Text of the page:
Sore losers of a generation
But contrast these acts of defiance and solidarity with the rest of the London Olympics—and the history of the Olympics itself.
The Australian team have made a name for themselves in London as sore losers. Rower Josh Booth went on a drunken rampage through an English village after his eights crew finished last in their final, racking up $2600 in damages in broken windows, because, in his words, he was “disappointed and frustrated” with the loss.
Tears flowed as the swimming team lost out to the US, China and South Africa. The in-fighting and recriminations have already begun. Former Olympic champion swimmer Susie O’Neill decried the swimmers’ work ethic on TV, head coach Leigh Nugent blamed Australia’s “easy living lifestyle” and ex-coach Ken Wood said the women swimmers were “carrying too much weight”.
References have been made to the Australian “disaster” performance in Montreal in 1976, after which millions were poured into the creation of the Australian Institute of Sport to rescue Australia’s sporting reputation.
A 2009 government report, the Crawford report, proposed a revision of Olympic funding to more local sporting initiatives. But Labor has by and large rejected the report’s recommendations and reaffirmed their commitment to elite sports with a boost in funding in 2010. Nevertheless, John Coates, head of the Australian Olympic Commission, blamed the report for delaying the funding and said it come too late. Kevin Gosper, senior Australian representative on the International Olympic Committee said “money is the difference between silver and gold.” Wayne Smith, The Australian’s sport journalist, has predicted a backlash against Gillard over sports funding.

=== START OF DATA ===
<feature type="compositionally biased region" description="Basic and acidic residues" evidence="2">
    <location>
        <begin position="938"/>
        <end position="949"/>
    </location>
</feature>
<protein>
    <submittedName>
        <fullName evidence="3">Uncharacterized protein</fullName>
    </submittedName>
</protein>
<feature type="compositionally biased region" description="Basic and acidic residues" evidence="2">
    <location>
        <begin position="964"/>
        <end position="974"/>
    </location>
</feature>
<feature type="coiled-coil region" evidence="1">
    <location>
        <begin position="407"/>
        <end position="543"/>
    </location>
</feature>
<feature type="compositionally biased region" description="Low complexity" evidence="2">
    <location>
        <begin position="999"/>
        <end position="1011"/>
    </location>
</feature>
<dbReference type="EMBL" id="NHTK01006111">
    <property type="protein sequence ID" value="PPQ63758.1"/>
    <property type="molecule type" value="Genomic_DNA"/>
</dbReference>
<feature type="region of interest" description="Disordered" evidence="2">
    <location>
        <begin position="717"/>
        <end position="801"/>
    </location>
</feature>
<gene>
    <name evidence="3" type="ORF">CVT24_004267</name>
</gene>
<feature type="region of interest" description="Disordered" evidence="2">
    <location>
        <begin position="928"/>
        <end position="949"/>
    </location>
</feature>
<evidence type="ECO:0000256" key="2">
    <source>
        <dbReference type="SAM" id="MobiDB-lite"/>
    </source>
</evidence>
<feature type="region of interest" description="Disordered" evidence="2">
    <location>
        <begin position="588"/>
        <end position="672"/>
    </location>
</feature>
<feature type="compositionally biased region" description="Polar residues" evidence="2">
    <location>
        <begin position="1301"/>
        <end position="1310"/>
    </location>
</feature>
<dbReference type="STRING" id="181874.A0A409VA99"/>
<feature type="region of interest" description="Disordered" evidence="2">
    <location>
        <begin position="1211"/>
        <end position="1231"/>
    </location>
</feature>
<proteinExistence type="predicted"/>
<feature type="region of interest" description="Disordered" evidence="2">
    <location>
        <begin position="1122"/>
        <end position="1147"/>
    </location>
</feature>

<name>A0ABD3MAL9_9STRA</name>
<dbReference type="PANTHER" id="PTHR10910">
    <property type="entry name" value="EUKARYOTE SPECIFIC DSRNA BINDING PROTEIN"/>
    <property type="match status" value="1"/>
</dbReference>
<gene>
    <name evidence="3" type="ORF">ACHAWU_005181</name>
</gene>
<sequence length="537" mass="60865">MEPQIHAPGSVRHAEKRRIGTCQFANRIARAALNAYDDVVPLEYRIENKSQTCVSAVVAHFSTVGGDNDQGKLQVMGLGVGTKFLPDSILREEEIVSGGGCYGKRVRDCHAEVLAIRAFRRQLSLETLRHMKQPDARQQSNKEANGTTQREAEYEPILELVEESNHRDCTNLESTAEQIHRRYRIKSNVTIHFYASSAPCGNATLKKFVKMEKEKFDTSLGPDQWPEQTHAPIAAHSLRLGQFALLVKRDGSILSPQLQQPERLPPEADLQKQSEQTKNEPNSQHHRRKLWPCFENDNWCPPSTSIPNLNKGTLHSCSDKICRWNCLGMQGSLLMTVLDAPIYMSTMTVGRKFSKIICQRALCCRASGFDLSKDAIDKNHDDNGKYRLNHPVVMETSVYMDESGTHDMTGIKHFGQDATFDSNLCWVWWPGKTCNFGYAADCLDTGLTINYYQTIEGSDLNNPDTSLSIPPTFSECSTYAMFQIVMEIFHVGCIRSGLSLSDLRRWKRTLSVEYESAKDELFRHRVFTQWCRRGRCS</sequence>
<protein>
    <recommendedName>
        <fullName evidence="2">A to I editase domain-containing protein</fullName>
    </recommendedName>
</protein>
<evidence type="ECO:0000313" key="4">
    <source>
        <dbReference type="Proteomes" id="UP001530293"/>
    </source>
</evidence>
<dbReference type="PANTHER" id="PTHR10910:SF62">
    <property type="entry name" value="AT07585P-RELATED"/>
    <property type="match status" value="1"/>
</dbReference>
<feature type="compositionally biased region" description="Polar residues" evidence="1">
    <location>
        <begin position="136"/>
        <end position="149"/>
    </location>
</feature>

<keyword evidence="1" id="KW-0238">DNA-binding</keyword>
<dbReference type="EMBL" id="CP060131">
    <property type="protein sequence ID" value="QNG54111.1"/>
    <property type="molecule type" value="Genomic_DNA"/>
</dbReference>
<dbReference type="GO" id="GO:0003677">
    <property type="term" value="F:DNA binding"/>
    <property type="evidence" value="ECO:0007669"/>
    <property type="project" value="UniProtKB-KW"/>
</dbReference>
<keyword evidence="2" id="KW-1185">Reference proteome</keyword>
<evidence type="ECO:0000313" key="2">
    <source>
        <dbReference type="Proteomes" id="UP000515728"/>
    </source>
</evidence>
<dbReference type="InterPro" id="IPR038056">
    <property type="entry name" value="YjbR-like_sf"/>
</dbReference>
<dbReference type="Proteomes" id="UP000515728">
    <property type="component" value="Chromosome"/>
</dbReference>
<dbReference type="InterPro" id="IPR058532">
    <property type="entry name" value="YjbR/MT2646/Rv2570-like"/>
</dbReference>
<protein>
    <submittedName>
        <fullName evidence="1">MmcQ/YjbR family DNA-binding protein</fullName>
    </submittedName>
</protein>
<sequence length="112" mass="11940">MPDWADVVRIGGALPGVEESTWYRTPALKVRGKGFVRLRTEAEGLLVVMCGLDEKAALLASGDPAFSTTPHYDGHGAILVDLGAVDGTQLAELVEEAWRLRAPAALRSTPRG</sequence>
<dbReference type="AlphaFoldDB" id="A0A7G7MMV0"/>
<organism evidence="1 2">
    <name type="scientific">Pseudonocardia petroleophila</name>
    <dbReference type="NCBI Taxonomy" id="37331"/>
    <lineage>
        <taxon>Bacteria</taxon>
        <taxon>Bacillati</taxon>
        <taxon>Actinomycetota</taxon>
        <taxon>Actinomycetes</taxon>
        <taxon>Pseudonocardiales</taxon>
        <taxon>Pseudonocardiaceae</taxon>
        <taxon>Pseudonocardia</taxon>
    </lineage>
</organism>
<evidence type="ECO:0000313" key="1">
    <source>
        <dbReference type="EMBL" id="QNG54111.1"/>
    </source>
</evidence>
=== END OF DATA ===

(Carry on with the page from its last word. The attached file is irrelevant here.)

The medal tally has damaged the ability of politicians and sports officials to sell the glory of the Australian nation’s sporting prowess and celebrate our “national achievements”. Tellingly, Sports Minister Kate Lundy is worried the poor performance will hurt Australia’s reputation as a powerful nation on the world stage, saying, “For Australia, it is not just how that inspires people to play sport. It is how we look out into the world and what opportunities are derived from that.”